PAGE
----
This past week's Olam Katan Parsha page featured a commentary article by Rabbi Avraham Wasserman about the TAMA 38, Israel's plan to limit damage from future earthquakes.
In this article Rabbi Wasserman wrote (my translation):
".. the construction [based on TAMA 38] is focused in the Gush Dan region, a place where there were no fatal earthquakes in recorded history. In 1837 an earthquake destroyed Safed and Tiberias and caused hundreds of fatalities..."
Most earthquakes in Israel originate in the Dead See Rift (ie, the Jordan Valley). The valley and nearby mountain regions are most at-risk for earthquakes and so places like Tiberias, Safed and Jerusalem have suffered many devastating earthquakes. Beit She'an practically disappeared from history after it was hit by an earthquake in the 8th century. But it's of course incorrect to say that other places in the country haven't been affected as well.
The reason Gush Dan hasn't been affected much is because until Tel Aviv was built, it's been relatively empty. In fact, for most of the past millenium the entire population of Israel was less than half a million (and possibly even a quarter of a million).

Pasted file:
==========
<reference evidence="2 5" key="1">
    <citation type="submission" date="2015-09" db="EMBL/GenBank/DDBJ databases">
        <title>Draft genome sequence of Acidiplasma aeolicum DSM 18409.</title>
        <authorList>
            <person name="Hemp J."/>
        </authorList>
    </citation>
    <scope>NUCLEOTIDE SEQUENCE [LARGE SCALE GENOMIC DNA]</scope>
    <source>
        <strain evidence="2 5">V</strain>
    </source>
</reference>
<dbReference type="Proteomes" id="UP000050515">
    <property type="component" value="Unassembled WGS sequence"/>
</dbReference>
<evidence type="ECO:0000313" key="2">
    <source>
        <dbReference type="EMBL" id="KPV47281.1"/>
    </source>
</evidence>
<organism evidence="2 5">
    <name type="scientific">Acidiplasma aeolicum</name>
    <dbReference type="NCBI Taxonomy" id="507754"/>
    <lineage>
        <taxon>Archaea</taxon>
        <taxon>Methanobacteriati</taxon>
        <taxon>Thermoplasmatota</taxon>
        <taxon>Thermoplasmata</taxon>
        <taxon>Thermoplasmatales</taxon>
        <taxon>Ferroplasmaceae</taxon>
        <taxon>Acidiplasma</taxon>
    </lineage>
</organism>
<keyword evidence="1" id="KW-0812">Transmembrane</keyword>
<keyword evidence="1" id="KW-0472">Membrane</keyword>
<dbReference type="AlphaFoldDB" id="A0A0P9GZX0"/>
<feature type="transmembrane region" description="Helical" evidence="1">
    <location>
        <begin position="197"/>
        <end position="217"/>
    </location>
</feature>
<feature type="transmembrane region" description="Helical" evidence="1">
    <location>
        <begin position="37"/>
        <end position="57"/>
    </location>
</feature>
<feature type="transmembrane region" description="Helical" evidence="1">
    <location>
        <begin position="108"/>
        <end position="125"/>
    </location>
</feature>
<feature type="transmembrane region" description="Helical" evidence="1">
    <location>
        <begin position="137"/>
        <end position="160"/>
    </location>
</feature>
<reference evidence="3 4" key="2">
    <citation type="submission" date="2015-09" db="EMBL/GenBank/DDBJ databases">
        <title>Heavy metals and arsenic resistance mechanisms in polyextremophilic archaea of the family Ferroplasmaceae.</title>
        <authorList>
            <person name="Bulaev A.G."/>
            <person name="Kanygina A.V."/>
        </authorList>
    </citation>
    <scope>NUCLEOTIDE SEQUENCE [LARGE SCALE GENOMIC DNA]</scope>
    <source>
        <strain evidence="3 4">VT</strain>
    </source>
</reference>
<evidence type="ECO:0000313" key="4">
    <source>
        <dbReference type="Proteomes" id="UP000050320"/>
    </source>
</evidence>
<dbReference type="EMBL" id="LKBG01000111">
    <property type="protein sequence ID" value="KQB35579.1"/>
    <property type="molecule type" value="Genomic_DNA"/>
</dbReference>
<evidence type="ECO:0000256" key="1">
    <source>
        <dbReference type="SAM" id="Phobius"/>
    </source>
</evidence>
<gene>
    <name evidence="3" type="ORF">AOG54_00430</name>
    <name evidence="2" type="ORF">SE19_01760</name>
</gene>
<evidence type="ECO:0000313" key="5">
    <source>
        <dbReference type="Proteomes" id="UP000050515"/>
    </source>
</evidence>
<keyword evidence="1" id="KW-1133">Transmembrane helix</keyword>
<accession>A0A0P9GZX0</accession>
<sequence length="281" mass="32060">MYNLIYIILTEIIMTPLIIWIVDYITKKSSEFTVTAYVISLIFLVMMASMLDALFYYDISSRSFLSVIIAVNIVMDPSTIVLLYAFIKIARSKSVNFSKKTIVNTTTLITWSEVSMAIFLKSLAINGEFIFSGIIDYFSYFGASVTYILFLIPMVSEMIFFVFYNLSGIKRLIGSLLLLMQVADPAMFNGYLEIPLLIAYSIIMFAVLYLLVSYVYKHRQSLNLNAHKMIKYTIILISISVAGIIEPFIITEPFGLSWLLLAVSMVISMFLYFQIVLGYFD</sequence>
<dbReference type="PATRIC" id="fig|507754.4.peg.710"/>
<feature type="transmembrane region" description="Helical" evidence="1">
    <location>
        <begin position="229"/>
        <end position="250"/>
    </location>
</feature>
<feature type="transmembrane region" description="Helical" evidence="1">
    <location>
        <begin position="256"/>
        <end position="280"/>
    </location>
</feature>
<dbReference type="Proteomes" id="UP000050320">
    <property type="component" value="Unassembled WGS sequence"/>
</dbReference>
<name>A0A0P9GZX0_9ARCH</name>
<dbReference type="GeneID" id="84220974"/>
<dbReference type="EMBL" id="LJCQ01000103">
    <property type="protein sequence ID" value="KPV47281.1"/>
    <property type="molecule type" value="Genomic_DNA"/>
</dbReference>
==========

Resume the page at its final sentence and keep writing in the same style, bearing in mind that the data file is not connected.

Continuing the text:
However, we do know that the big city in the area - Ramla - was hit by earthquakes several times. The big one, in 1068, destroyed the city and left tens of thousands dead. It never regained its status as regional capital. The city was again destroyed by the earthquake of 1546, suffering casualties once again. It took years for the city to recover.
It all depends on where along the rift the earthquake centers, and how forceful it is.
On a related note, the Gush Dan region faces another threat - earthquakes elsewhere in the Mediterranean or along the Mediterranean coast can cause tsunamis. There have been several such recorded incidents.
Today about half the country's population - more than 3 million people - lives in the Gush Dan area. We should learn from history: A big enough earthquake could be disastrous.
See here for an archive of articles about our history in Israel.
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